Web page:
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  • TouchPadKing - Saturday, March 30, 2013 - link

    I wonder how long the battery life on this and the Surface Pro would be. if they'd used Intel's new 10-13watt tdp chips... Reply
  • Flunk - Saturday, March 30, 2013 - link

    I don't think they'd be much better, Intel's "10-13" watt rating are based on a new rating system that's more marketing than technology. Reply
  • TouchPadKing - Saturday, March 30, 2013 - link

    Their SDP for the 10-13watt TDP processors is 7watts; http://www.anandtech.com/show/6655/intel-brings-co... Reply
  • jeffkibuule - Saturday, March 30, 2013 - link

    That's not really the problem. When I was doing some crude battery life testing on the Surface Pro, my results showed that total platform power when the system is idle and drawing the least amount of power reasonably possible (min brightness, idle CPU, but WiFi on), it only lasted 8hrs and 13 min. Compare that to an iPad 4 with a similar battery at 50% brightness, WiFi on, and typical web surfing/app use which gets 10hrs and you see that Ivy Bridge chews up too much power at idle where ideally a system should be spending most of its time after Turbo Boost kicks in to finish a task. From what I understand Haswell's real power efficiencies come far better regulating power consumption through a combination of on-chip voltage regulators as well as modifications to firmware of non-Intel chips on a motherboard to get Intel's claim of 20-fold reduction in idle power consumption (it's a prominent point on an Intel Ppwerpoint from IDF last year).

    With all of these changes, Intel's Haswell Ultrabook certification bumps tested battery life from 5 hours with SB/IVB to 9 hours with Haswell. Proof will be in the pudding, so to speak.
    Reply
  • This Guy - Sunday, March 31, 2013 - link

    What's the price of eggs in china?

    Four hours improvement in idle time! I think I'm gonna have to upgrade the old AMD c-50 tablet soon :)
    Reply
  • Nexing - Tuesday, April 02, 2013 - link

    Being April, I guess the news may be blown. Haswell's family real power efficiency comes from Intel (finally) switching the chipset lithography from 90nm to 22nm... Adding inboard regulating voltage capacity and deeper idle management gets them to figures nearing 70% of better battery life on mainly CPU oriented tests. Reply
  • UpSpin - Saturday, March 30, 2013 - link

    There won't be a significant difference at all. The power consuming device while playing is NOT the CPU, but the GPU. Reply
  • TerdFerguson - Sunday, March 31, 2013 - link

    The battery life is on par with the rest of the mobile gaming experience - awful. Even when selecting parts with the same names (video card model numbers, processor families) or specifications (HD RPM speeds), "gaming" laptops are horribly overpriced and underpowered. Every single vendor seems to feel justified selling subpar parts at premium prices when said parts are destined for mobile platforms. It's no great shock, then, that the gaming experience falls short. Reply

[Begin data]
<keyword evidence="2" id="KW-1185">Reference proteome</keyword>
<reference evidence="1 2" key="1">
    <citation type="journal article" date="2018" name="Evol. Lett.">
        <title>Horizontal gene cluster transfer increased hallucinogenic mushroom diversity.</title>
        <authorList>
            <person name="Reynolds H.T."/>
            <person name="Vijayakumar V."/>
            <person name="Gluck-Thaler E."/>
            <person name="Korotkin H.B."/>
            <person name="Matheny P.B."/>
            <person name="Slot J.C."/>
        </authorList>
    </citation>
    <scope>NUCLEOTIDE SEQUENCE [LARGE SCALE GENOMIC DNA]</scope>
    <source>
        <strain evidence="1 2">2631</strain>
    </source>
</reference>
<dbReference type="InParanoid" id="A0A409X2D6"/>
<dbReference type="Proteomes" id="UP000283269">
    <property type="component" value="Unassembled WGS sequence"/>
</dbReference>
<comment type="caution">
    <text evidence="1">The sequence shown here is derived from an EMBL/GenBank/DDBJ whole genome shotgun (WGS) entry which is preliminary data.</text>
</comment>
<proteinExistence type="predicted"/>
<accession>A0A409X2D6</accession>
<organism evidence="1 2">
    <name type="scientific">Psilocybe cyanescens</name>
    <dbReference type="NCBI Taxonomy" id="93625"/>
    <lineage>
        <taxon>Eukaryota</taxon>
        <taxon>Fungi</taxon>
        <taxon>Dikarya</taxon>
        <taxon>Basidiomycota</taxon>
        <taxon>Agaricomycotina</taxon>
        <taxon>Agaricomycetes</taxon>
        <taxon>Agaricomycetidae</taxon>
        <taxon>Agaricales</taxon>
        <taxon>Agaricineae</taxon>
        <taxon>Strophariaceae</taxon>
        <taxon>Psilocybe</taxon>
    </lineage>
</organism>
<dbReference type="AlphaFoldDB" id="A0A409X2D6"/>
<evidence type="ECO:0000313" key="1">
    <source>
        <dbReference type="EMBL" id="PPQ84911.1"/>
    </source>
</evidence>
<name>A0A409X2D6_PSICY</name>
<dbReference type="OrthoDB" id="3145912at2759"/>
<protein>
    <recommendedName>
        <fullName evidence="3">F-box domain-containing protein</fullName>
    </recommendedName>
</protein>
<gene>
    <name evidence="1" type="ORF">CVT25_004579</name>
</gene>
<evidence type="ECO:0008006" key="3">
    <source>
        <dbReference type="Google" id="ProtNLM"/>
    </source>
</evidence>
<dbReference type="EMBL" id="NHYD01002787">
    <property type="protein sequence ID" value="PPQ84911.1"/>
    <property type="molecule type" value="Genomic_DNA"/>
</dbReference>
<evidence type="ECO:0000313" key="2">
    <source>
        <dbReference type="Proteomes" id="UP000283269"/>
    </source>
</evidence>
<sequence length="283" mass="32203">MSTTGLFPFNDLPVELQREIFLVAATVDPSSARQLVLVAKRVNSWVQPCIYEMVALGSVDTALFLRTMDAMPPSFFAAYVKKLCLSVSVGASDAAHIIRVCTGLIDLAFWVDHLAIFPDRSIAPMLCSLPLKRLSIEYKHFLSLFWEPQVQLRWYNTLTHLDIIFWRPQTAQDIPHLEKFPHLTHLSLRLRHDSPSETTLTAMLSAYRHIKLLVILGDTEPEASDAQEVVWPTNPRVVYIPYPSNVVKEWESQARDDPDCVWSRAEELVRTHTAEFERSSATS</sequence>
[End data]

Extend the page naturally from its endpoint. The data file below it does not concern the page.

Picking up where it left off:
• flyingpants1 - Sunday, March 31, 2013 - link

    Lenovo Y580 is available for as low as $800 and it rules. Reply
  • designerfx - Monday, April 01, 2013 - link

    $800 for a subpar experience. The point is nothing today delivers a great experience, and Turd is quite correct about that. Reply
  • extide - Monday, April 01, 2013 - link

    That's not true, you can get a very good gaming experience on a Clevo P150EM laptop with a 680M. Reply
  • flyingpants1 - Tuesday, April 02, 2013 - link

    Normally I'd agree but I think the Y580 is an exception. It is based on a quad-core i7, GTX660M, and has 6GB/750GB. It will play BF3 or whatever you like, all day. And it's only $800. That's not much really more than your typical i5/HD graphics/4GB/500GB which kick around for $600. You're basically adding a dGPU that can handle 90% of the games out there for $100-200.

    I wouldn't call that subpar. Maybe par. Not amazing.. but not subpar, and definitely not "awful". For PC gamers who need a laptop anyway, for college or whatever, it's probably the best product on the market.

    I think the Y580 should have received a lot more attention. The Razer Blade whatever $2500 laptop had equivalent specs and cost 3x more, and Anandtech only published 18 articles about it.
    Reply
  • Wolfpup - Tuesday, April 02, 2013 - link

    Ridiculous. Any midrange notebook components run today's games well. Any high end ones run today's games REALLY REALLY well. Reply
  • Wolfpup - Tuesday, April 02, 2013 - link

    Ugh, this again? Gaming on notebooks is fantastic. It has ALWAYS been that mobile parts cost more and aren't as fast as desktop parts. But so what? They can still be high end, and mid or high end notebook components run games FANTASTICALLY. They aren't "underpowered" Reply
  • rootheday - Sunday, March 31, 2013 - link

    Vivek- at GDC Intel announced new drivers coming in the next week or so should improve performance/watt. Perhaps you could retry the ultrabook when that comes out to see if it either results in better battery life OR better performance at the same battery life? Reply
  • marc1000 - Monday, April 01, 2013 - link

    Hi Vivek. what do you think about turning on VSYNC on these portable devices? As the GPU would have less "wasted" job to do (locking the max FPS to 60), it should have a reasonable impact on power comsumption. Would it be significant or too small? Reply
  • extide - Monday, April 01, 2013 - link

    I was also thinking about this myself. It would certainly help out the ones with faster GPU's and in a way put them on a more level playing field, as they would all be doing the same amount of work; as opposed to saddling the faster GPU's with more work. Reply
  • Death666Angel - Monday, April 01, 2013 - link

    Two of the games tested had below 60 FPS performance. One had above 60 FPS performance. And four had about 60 FPS performance. If the game is behaving well with V-Sync enabled (read: lag is not too high) and it is a high performer, then you can get a few minutes by enabling it. Anything recent though and you won't even hit the 60 FPS necessary for V-Sync to help anything. Also, I have no idea about the Optimus capabilities of the Edge (have posted a comment about this in the review), but if it has Optimus, in those high-performance cases disabling the dGPU and using the iGPU for easy games might yield more battery life. Reply
  • marc1000 - Tuesday, April 02, 2013 - link

    nice point about using the iGPU for light games. but for vsync it will drop the framerate even on games where it is already below 60 fps, because it will make the gpu match the display refresh rate, so if a frame is ready a fraction of time later the time a refresh happens then it will have to wait for the next refresh to display. and the gpu will be doing less work during this time. anyway, I don't know if this would be enough of a difference, but I think it is worth a shot to see. Reply